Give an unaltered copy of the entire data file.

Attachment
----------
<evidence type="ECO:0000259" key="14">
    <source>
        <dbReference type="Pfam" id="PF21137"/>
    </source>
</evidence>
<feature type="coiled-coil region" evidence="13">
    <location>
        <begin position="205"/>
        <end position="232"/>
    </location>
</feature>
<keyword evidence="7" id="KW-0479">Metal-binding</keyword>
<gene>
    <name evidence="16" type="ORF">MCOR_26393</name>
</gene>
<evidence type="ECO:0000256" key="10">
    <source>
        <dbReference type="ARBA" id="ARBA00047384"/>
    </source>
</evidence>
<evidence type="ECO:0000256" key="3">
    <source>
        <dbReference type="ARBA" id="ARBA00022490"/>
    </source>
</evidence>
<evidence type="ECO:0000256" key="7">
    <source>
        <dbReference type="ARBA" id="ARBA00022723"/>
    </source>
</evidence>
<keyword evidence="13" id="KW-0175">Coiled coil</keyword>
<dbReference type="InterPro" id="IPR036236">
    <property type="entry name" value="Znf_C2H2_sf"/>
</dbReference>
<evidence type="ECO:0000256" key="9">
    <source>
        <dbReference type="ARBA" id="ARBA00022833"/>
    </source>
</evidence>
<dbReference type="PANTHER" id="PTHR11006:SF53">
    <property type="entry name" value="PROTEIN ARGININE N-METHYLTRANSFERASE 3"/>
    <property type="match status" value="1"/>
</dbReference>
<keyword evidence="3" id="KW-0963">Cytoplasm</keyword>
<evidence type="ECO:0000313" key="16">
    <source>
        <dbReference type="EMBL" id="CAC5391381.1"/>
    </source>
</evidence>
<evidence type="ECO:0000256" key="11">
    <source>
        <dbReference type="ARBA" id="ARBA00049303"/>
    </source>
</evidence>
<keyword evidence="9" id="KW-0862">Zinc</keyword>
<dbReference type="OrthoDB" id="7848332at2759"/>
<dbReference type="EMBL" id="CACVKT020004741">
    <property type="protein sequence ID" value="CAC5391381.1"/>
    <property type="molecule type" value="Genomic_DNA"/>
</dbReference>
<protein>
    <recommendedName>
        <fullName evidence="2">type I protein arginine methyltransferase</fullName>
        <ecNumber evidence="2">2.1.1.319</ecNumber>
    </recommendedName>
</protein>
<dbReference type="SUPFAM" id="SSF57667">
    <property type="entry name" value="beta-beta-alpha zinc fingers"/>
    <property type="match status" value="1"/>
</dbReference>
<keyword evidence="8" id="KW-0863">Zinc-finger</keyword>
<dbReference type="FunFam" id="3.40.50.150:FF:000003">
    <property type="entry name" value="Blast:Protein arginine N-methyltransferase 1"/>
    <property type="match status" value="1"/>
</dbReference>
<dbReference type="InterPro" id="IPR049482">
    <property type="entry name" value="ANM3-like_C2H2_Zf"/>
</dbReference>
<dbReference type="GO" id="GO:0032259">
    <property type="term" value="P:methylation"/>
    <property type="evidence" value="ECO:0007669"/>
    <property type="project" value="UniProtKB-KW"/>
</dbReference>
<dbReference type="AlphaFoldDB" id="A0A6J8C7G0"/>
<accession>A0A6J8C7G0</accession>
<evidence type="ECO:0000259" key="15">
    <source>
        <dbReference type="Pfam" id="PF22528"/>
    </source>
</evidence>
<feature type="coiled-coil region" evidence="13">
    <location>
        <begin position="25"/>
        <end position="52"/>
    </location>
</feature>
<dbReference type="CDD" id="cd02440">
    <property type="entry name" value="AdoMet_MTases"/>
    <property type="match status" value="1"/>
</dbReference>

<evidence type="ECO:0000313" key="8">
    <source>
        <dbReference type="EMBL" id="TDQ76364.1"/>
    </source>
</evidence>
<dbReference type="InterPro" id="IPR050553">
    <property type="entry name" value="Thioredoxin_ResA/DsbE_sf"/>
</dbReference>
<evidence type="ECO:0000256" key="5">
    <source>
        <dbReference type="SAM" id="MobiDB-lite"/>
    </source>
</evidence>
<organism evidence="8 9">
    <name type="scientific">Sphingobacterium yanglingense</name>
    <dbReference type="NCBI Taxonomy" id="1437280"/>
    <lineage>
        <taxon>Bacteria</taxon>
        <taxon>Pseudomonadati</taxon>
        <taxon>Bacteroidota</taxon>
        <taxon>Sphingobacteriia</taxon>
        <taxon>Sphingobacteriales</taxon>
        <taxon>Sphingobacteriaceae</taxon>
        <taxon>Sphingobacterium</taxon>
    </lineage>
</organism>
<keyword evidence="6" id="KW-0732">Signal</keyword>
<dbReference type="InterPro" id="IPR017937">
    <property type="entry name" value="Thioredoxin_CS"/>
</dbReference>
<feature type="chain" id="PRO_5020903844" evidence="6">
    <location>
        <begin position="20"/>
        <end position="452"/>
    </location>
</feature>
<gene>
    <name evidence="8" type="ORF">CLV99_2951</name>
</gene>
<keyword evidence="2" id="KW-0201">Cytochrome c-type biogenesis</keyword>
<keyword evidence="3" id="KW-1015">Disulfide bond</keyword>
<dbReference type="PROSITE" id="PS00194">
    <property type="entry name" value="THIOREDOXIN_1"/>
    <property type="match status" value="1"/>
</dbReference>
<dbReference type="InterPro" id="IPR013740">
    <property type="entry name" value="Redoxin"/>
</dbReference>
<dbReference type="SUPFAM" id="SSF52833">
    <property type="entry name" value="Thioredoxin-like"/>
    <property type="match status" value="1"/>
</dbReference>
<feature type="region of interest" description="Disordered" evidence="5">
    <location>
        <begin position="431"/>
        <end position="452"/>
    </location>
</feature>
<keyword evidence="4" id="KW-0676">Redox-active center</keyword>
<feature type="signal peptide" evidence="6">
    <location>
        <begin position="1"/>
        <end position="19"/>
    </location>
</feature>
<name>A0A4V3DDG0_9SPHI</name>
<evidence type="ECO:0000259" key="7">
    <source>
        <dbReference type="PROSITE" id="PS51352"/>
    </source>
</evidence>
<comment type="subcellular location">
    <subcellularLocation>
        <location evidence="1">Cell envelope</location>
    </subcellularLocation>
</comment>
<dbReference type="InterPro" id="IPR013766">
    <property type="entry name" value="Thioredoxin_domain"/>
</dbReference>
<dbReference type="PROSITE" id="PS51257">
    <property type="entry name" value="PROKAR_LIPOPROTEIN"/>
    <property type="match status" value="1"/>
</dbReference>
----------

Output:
<evidence type="ECO:0000259" key="14">
    <source>
        <dbReference type="Pfam" id="PF21137"/>
    </source>
</evidence>
<feature type="coiled-coil region" evidence="13">
    <location>
        <begin position="205"/>
        <end position="232"/>
    </location>
</feature>
<keyword evidence="7" id="KW-0479">Metal-binding</keyword>
<gene>
    <name evidence="16" type="ORF">MCOR_26393</name>
</gene>
<evidence type="ECO:0000256" key="10">
    <source>
        <dbReference type="ARBA" id="ARBA00047384"/>
    </source>
</evidence>
<evidence type="ECO:0000256" key="3">
    <source>
        <dbReference type="ARBA" id="ARBA00022490"/>
    </source>
</evidence>
<evidence type="ECO:0000256" key="7">
    <source>
        <dbReference type="ARBA" id="ARBA00022723"/>
    </source>
</evidence>
<keyword evidence="13" id="KW-0175">Coiled coil</keyword>
<dbReference type="InterPro" id="IPR036236">
    <property type="entry name" value="Znf_C2H2_sf"/>
</dbReference>
<evidence type="ECO:0000256" key="9">
    <source>
        <dbReference type="ARBA" id="ARBA00022833"/>
    </source>
</evidence>
<dbReference type="PANTHER" id="PTHR11006:SF53">
    <property type="entry name" value="PROTEIN ARGININE N-METHYLTRANSFERASE 3"/>
    <property type="match status" value="1"/>
</dbReference>
<keyword evidence="3" id="KW-0963">Cytoplasm</keyword>
<evidence type="ECO:0000313" key="16">
    <source>
        <dbReference type="EMBL" id="CAC5391381.1"/>
    </source>
</evidence>
<evidence type="ECO:0000256" key="11">
    <source>
        <dbReference type="ARBA" id="ARBA00049303"/>
    </source>
</evidence>
<keyword evidence="9" id="KW-0862">Zinc</keyword>
<dbReference type="OrthoDB" id="7848332at2759"/>
<dbReference type="EMBL" id="CACVKT020004741">
    <property type="protein sequence ID" value="CAC5391381.1"/>
    <property type="molecule type" value="Genomic_DNA"/>
</dbReference>
<protein>
    <recommendedName>
        <fullName evidence="2">type I protein arginine methyltransferase</fullName>
        <ecNumber evidence="2">2.1.1.319</ecNumber>
    </recommendedName>
</protein>
<dbReference type="SUPFAM" id="SSF57667">
    <property type="entry name" value="beta-beta-alpha zinc fingers"/>
    <property type="match status" value="1"/>
</dbReference>
<keyword evidence="8" id="KW-0863">Zinc-finger</keyword>
<dbReference type="FunFam" id="3.40.50.150:FF:000003">
    <property type="entry name" value="Blast:Protein arginine N-methyltransferase 1"/>
    <property type="match status" value="1"/>
</dbReference>
<dbReference type="InterPro" id="IPR049482">
    <property type="entry name" value="ANM3-like_C2H2_Zf"/>
</dbReference>
<dbReference type="GO" id="GO:0032259">
    <property type="term" value="P:methylation"/>
    <property type="evidence" value="ECO:0007669"/>
    <property type="project" value="UniProtKB-KW"/>
</dbReference>
<dbReference type="AlphaFoldDB" id="A0A6J8C7G0"/>
<accession>A0A6J8C7G0</accession>
<evidence type="ECO:0000259" key="15">
    <source>
        <dbReference type="Pfam" id="PF22528"/>
    </source>
</evidence>
<feature type="coiled-coil region" evidence="13">
    <location>
        <begin position="25"/>
        <end position="52"/>
    </location>
</feature>
<dbReference type="CDD" id="cd02440">
    <property type="entry name" value="AdoMet_MTases"/>
    <property type="match status" value="1"/>
</dbReference>

<evidence type="ECO:0000313" key="8">
    <source>
        <dbReference type="EMBL" id="TDQ76364.1"/>
    </source>
</evidence>
<dbReference type="InterPro" id="IPR050553">
    <property type="entry name" value="Thioredoxin_ResA/DsbE_sf"/>
</dbReference>
<evidence type="ECO:0000256" key="5">
    <source>
        <dbReference type="SAM" id="MobiDB-lite"/>
    </source>
</evidence>
<organism evidence="8 9">
    <name type="scientific">Sphingobacterium yanglingense</name>
    <dbReference type="NCBI Taxonomy" id="1437280"/>
    <lineage>
        <taxon>Bacteria</taxon>
        <taxon>Pseudomonadati</taxon>
        <taxon>Bacteroidota</taxon>
        <taxon>Sphingobacteriia</taxon>
        <taxon>Sphingobacteriales</taxon>
        <taxon>Sphingobacteriaceae</taxon>
        <taxon>Sphingobacterium</taxon>
    </lineage>
</organism>
<keyword evidence="6" id="KW-0732">Signal</keyword>
<dbReference type="InterPro" id="IPR017937">
    <property type="entry name" value="Thioredoxin_CS"/>
</dbReference>
<feature type="chain" id="PRO_5020903844" evidence="6">
    <location>
        <begin position="20"/>
        <end position="452"/>
    </location>
</feature>
<gene>
    <name evidence="8" type="ORF">CLV99_2951</name>
</gene>
<keyword evidence="2" id="KW-0201">Cytochrome c-type biogenesis</keyword>
<keyword evidence="3" id="KW-1015">Disulfide bond</keyword>
<dbReference type="PROSITE" id="PS00194">
    <property type="entry name" value="THIOREDOXIN_1"/>
    <property type="match status" value="1"/>
</dbReference>
<dbReference type="InterPro" id="IPR013740">
    <property type="entry name" value="Redoxin"/>
</dbReference>
<dbReference type="SUPFAM" id="SSF52833">
    <property type="entry name" value="Thioredoxin-like"/>
    <property type="match status" value="1"/>
</dbReference>
<feature type="region of interest" description="Disordered" evidence="5">
    <location>
        <begin position="431"/>
        <end position="452"/>
    </location>
</feature>
<keyword evidence="4" id="KW-0676">Redox-active center</keyword>
<feature type="signal peptide" evidence="6">
    <location>
        <begin position="1"/>
        <end position="19"/>
    </location>
</feature>
<name>A0A4V3DDG0_9SPHI</name>
<evidence type="ECO:0000259" key="7">
    <source>
        <dbReference type="PROSITE" id="PS51352"/>
    </source>
</evidence>
<comment type="subcellular location">
    <subcellularLocation>
        <location evidence="1">Cell envelope</location>
    </subcellularLocation>
</comment>
<dbReference type="InterPro" id="IPR013766">
    <property type="entry name" value="Thioredoxin_domain"/>
</dbReference>
<dbReference type="PROSITE" id="PS51257">
    <property type="entry name" value="PROKAR_LIPOPROTEIN"/>
    <property type="match status" value="1"/>
</dbReference>